Thursday, June 27, 2013

I Get No Respect -- A Look at "Dangerfield" Leadership

Guest post from Bill McBean:

You can always tell when a subject is important by the volumes of books and articles published about it, and by the many speakers or "experts" who claim to know about it. Leadership is one of "those" important topics about which there is no shortage of information. But despite all that has been written or said concerning leadership, there are still some important areas that are all but ignored. They make up what I like to call the Rodney Dangerfield ("I get no respect") subcategories of the leadership topic.

Below are four of these Dangerfield topics that are important for leaders to understand and incorporate into their leadership styles.
  1. Leadership always comes before management.
After four decades as a business owner (and observing thousands of businesses) it's surprising how many owners and their key employees don't understand the importance of this basic leadership principle. The fact is, in order to be successful, leaders must create a vision for where they want their businesses to be tomorrow based on where those businesses are today.
In other words, leadership plots the success destination as well as the steps needed to get there. Without this kind of leadership, effective management won't exist; because managers don't have the knowledge of what is important, what the expectations are, or what the leader's definition of success is, to name just a few examples. Leaders have to create an environment for success and if they don't even the most skilled managers will underperform.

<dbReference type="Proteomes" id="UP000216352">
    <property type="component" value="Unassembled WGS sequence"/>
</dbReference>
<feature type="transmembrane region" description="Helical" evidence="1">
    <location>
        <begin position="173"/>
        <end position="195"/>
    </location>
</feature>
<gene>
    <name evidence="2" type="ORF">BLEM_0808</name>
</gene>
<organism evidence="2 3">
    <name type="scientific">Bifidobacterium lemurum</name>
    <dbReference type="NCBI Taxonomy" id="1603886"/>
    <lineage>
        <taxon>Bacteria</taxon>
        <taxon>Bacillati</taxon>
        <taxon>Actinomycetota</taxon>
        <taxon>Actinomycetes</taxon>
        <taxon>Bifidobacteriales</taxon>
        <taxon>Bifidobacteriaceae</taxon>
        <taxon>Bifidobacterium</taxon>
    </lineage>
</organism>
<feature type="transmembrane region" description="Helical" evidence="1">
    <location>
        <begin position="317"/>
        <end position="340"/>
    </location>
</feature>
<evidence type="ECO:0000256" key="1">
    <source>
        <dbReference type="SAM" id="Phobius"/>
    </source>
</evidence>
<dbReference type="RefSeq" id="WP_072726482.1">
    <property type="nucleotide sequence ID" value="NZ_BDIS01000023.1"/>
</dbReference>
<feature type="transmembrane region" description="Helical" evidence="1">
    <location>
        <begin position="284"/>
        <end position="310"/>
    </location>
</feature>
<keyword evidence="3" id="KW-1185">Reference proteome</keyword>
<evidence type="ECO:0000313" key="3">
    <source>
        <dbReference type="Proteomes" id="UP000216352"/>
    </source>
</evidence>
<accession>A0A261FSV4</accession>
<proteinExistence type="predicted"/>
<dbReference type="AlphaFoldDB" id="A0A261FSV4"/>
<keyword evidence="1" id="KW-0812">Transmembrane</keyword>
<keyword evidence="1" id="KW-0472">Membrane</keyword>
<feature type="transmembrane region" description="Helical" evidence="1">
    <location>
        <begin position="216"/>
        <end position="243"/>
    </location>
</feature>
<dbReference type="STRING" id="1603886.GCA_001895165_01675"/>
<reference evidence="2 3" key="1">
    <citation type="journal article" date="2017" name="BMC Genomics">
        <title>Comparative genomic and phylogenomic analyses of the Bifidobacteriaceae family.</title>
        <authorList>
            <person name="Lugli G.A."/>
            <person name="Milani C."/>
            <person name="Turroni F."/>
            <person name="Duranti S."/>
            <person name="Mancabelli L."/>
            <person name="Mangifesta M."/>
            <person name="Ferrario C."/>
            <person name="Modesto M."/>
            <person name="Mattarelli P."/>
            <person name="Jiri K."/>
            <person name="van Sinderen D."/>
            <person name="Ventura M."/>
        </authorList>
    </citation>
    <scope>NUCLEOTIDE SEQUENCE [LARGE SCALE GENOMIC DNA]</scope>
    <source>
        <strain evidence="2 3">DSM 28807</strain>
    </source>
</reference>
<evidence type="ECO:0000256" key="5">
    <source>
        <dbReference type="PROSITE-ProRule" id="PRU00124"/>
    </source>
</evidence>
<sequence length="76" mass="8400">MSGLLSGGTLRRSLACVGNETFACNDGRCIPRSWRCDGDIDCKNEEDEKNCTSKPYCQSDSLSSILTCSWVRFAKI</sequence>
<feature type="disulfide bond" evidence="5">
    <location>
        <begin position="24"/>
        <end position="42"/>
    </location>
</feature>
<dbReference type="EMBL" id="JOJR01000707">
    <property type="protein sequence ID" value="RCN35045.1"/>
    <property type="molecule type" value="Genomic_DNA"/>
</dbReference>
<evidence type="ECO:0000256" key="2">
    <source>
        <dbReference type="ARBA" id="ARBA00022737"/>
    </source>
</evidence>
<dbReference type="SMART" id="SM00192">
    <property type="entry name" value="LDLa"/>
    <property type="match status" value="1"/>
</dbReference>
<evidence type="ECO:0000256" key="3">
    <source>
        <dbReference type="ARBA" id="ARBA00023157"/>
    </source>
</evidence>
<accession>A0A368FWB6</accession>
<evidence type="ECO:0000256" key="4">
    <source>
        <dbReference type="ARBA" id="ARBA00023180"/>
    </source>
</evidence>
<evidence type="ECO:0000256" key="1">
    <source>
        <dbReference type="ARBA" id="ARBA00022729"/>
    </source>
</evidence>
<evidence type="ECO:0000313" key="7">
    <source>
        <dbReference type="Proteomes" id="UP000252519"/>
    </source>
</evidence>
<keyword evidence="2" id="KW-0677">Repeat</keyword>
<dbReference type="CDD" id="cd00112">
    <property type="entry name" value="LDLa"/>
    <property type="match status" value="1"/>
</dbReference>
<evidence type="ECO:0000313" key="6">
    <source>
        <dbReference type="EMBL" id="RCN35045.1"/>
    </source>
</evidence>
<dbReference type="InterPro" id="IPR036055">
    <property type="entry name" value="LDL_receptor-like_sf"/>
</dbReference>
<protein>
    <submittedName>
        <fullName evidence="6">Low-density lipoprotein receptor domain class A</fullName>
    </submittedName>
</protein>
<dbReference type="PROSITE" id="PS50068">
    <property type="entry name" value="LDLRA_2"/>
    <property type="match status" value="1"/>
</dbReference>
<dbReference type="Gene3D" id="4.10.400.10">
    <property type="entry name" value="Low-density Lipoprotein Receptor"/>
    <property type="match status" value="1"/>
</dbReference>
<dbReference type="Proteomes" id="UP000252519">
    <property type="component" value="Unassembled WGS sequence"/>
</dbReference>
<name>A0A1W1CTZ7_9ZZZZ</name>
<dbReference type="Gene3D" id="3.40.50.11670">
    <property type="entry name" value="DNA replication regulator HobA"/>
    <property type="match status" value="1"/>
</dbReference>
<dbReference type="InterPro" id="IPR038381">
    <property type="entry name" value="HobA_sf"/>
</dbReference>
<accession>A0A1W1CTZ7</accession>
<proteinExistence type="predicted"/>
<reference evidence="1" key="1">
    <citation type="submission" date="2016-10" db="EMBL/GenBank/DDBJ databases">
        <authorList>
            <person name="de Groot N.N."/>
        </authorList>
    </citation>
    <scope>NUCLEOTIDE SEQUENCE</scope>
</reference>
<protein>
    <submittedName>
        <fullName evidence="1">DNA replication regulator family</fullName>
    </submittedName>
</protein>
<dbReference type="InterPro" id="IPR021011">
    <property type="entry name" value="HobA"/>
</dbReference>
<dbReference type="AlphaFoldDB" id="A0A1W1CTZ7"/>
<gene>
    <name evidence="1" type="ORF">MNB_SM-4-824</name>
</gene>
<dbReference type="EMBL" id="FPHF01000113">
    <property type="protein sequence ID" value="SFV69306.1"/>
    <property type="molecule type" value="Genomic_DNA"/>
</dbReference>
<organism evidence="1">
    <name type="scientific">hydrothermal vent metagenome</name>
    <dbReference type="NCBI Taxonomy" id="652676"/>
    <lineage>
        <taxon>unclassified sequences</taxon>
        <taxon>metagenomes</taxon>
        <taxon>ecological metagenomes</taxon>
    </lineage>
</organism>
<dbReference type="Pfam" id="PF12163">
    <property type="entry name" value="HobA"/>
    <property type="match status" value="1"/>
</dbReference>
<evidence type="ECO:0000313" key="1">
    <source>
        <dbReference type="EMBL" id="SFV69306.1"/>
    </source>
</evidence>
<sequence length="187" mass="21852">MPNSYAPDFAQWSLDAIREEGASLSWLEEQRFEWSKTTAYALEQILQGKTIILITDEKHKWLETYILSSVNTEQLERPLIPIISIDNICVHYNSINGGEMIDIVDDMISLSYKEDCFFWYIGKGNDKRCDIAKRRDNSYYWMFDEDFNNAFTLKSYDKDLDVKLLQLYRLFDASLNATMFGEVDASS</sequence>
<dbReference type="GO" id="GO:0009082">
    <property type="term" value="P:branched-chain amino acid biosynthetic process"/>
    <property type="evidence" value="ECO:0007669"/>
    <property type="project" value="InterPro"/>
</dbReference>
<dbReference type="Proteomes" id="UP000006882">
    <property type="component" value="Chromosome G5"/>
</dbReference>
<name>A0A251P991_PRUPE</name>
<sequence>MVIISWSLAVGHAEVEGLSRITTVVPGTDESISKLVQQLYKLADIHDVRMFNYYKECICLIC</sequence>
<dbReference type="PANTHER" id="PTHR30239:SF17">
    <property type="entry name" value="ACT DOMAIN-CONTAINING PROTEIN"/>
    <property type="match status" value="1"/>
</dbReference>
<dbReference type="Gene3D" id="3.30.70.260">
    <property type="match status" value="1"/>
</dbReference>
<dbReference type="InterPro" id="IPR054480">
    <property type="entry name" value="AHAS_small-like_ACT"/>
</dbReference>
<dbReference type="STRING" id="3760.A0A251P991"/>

The leadership to management one–two punch is one of those realities that has to be understood (and not just in business, as it relates to sports, politics, medical procedures, and so on). If this one–two combination isn't understood, a business will underperform at best, and will more than likely fail.
  1. There are more of them than there are of you.
In most cases (but not all), leaders have a group of people over whom they preside and for whom they are responsible. The key word in this concept is "people." We all know employees come in all shapes and sizes, as well as with different temperaments, aptitudes, attitudes, and competencies. This means that if you want to make your organization operate smoothly and work as a team, democracy cannot be the order of the day.
Successful leadership is dictatorial in nature. This is because leaders have to state the way they want things done, what to expect, and how everyone should treat each other, the customers, etc. The 'rub' here is that once these expectations are stated, they then have to be enforced -- continually. Compromising on this type of enforced discipline shows weakness in leadership and results in the "tail wagging the dog" situation. This in turn means a loss of control, which leads to less-than-expected results and a poor job performance on the leader's part.
As Steven Covey says, leaders have to "educate, motivate, and entertain" in order to move a department and its employees from "here to there." However, in my opinion, Covey should have added being dictatorial and uncompromising because in order for a group of people to operate as a "well oiled" team everyone has to do what is expected of them -- and do it well -- consistently or the team concept breaks down and underperforms on expectations.